Before I get started on the leadership lesson you need to know that someone really was interested enough to determine if you could nail Jello to a wall. After trying a number of different additives to strengthen the Jello they determined this:
“Our further investigation into this area leads us to state the following: Jell-O can be effectively nailed to a wall if you increase its density by reducing the proportion of water to gelatin in the recipe, or fortify it by adding more gelatin powder. Molding holes into the Jell-O or attempting to reinforce the holes was not substantially effective in increasing its ability to withstand stress. Apparently you can also nail Jell-O to a wall if you embed plastic mesh in it, or ramen noodles. Sliced fruit may increase Jell-O’s nutritional value, but makes only a minor contribution to its structural integrity when embedded.”
Here is the link to the site which documents the entire experiment. http://www.myscienceproject.org/j-wall.html
It seems from this experiment that Jello made in the conventional manner is pretty impossible to nail to a wall. To be successful you must change the recipe and reinforce the Jello with other things.
By doing these things you have a greater chance of your Jello looking like this:
Sometimes when leading a team, a leader finds that the original team recipe will not accomplish the goals and the team needs to be supplemented with additional resources. This is what a leader does; he is constantly monitoring progress, adjusting, and when necessary supplementing the team with additional tools or people.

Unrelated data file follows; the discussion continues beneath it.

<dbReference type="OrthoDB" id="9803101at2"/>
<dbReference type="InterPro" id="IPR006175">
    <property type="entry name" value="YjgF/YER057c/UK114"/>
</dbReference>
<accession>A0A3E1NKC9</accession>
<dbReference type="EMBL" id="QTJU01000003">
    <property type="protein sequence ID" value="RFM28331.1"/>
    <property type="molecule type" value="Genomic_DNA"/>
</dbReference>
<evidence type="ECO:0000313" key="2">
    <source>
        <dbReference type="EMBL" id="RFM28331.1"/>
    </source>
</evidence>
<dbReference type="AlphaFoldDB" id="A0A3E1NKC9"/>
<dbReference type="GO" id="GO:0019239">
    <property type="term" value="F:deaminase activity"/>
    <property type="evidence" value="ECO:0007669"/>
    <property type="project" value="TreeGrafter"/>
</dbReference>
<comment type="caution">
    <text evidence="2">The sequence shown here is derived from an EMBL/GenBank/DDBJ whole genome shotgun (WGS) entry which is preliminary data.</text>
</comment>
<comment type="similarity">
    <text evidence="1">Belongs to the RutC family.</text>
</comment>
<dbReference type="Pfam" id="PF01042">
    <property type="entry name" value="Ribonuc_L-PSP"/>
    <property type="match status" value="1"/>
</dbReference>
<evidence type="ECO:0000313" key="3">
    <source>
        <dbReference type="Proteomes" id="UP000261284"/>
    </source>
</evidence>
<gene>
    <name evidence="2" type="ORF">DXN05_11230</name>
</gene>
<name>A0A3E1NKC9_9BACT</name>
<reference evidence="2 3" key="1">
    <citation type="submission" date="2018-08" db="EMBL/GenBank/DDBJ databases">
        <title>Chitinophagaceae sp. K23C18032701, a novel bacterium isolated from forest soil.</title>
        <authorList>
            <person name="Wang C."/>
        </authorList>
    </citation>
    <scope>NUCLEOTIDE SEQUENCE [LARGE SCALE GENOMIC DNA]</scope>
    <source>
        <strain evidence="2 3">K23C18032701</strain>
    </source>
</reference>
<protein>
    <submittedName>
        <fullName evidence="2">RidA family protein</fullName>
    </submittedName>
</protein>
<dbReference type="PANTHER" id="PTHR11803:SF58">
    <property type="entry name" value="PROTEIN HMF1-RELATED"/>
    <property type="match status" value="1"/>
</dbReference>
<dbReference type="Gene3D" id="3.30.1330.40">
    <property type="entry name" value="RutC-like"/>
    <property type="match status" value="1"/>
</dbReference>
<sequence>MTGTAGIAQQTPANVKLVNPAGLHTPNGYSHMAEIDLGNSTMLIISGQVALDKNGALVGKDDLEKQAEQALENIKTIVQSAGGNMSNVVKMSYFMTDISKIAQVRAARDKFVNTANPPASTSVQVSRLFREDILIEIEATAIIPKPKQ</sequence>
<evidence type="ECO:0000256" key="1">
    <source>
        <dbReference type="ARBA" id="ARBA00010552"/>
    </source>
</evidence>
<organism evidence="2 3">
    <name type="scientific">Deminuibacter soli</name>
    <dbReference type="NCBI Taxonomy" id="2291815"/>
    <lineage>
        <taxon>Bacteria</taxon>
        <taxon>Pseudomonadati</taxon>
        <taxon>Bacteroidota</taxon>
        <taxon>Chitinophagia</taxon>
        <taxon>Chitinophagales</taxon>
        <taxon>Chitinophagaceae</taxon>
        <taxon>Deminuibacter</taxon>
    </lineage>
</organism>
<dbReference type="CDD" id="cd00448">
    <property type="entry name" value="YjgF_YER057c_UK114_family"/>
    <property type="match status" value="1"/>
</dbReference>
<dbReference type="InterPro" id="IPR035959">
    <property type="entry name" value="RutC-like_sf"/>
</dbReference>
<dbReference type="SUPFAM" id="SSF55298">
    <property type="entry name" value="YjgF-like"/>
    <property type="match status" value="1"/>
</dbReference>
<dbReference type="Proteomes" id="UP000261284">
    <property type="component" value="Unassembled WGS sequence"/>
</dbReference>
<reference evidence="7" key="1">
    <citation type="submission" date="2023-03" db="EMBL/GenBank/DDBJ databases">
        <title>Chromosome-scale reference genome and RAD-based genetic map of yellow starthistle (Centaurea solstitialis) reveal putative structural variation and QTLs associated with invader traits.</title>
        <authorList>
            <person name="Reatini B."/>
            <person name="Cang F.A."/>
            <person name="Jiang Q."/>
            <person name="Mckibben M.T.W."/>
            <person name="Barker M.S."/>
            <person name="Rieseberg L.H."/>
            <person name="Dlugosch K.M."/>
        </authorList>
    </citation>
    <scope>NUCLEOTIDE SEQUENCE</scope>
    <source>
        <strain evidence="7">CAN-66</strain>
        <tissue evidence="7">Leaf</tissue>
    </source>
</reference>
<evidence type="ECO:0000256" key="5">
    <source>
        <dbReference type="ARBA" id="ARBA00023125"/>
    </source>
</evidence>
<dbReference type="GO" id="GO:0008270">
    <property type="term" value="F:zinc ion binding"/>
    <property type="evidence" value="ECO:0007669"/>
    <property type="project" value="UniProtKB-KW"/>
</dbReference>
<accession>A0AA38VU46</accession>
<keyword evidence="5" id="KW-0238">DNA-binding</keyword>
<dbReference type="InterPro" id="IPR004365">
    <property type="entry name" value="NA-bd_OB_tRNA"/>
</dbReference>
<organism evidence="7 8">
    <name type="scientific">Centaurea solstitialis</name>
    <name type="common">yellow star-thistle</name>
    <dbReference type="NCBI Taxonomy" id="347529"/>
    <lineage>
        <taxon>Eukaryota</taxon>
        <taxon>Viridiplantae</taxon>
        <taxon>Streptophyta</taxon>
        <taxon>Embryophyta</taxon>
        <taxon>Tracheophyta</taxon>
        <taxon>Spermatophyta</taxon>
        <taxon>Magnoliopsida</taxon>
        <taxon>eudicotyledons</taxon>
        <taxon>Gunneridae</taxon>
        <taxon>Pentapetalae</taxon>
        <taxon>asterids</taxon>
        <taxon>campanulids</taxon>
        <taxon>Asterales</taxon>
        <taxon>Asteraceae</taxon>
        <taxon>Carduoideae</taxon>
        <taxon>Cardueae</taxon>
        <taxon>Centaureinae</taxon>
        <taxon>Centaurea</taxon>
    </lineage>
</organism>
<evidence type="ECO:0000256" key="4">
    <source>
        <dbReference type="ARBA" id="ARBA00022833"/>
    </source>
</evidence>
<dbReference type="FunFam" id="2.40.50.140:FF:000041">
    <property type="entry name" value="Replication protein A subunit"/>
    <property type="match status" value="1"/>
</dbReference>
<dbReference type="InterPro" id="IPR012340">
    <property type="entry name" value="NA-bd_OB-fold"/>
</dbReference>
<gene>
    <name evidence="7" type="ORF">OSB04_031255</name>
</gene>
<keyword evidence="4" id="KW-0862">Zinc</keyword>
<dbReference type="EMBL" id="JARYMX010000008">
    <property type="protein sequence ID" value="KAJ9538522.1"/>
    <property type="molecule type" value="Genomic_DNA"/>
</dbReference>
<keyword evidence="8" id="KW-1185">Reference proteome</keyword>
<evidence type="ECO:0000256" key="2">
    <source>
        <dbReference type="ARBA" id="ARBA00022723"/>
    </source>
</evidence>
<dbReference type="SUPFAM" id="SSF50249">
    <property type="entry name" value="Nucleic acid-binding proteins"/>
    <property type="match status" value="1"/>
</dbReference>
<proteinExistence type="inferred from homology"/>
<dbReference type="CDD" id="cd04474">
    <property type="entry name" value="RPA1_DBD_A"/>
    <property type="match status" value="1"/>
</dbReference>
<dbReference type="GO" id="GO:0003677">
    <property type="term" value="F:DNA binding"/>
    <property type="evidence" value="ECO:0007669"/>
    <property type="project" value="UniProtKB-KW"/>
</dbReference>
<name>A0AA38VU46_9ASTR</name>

So if you don’t want your team and your project to end up in one messy pile here are some thoughts:
- Make sure you pick team members who will complement each other with the necessary skills
- Make sure you have properly communicated the vision and it is understood
- Make sure you have properly planned the project and anticipated potential roadblocks
- When the project seems to be slipping off the wall, react quickly and decisively
Have a Great Masonic Day!
Have a Great Blahless Day!
An article about a one-way mission to Mars published in the New York Post caught my attention. The article was based on an idea by two scientists who believe that a trip to Mars would be possible and one of their reasons was it would cost one-quarter of the price of a “there-and-back” mission.
So this caused me to think; wouldn’t be great if dealing with an unproductive team member was as easy as sending them on a one-way trip, never to return again. Certainly in many cases, you as the leader of a team, may have that option and can just send them packing. But what do you do if you have no control over who’s on your team? What if your boss says they must remain on the team or if it’s a volunteer organization and they were elected to their position? What do you do then?
You then must find out why this member is not productive. There could be several reasons and you can begin by asking several questions:
- How well do I know this person? – Have I spent enough time with him to understand what motivates him or what makes him laugh or cry?
- Has this person been properly trained? – Was enough time taken to ensure that he knows his responsibilities and was given the information and training to succeed?
- Are there roadblocks or people interfering with his ability to do his job? – Have I, as the leader, made sure that significant impediments are cleared for him?
- Have I provided encouragement and motivation?
- Are the other team members supporting him and his efforts?
Answering these questions will help you understand why a team member is unproductive. Everyone wants to succeed, but sometimes things beyond their control or ability will cause them to appear unproductive. It is your job as the leader to train team members and anticipate possible problems for and solve them before they hamper progress.
So many times we complain about the non-performance of a team member without ever finding out why he or she is not performing. Spend time with them, understand their strengths and weaknesses, and help them develop a plan to carry out their assigned tasks.
Don’t be so eager to send someone on a one-way trip to Mars without first doing your job as a leader.
Have a Great Blahless Day!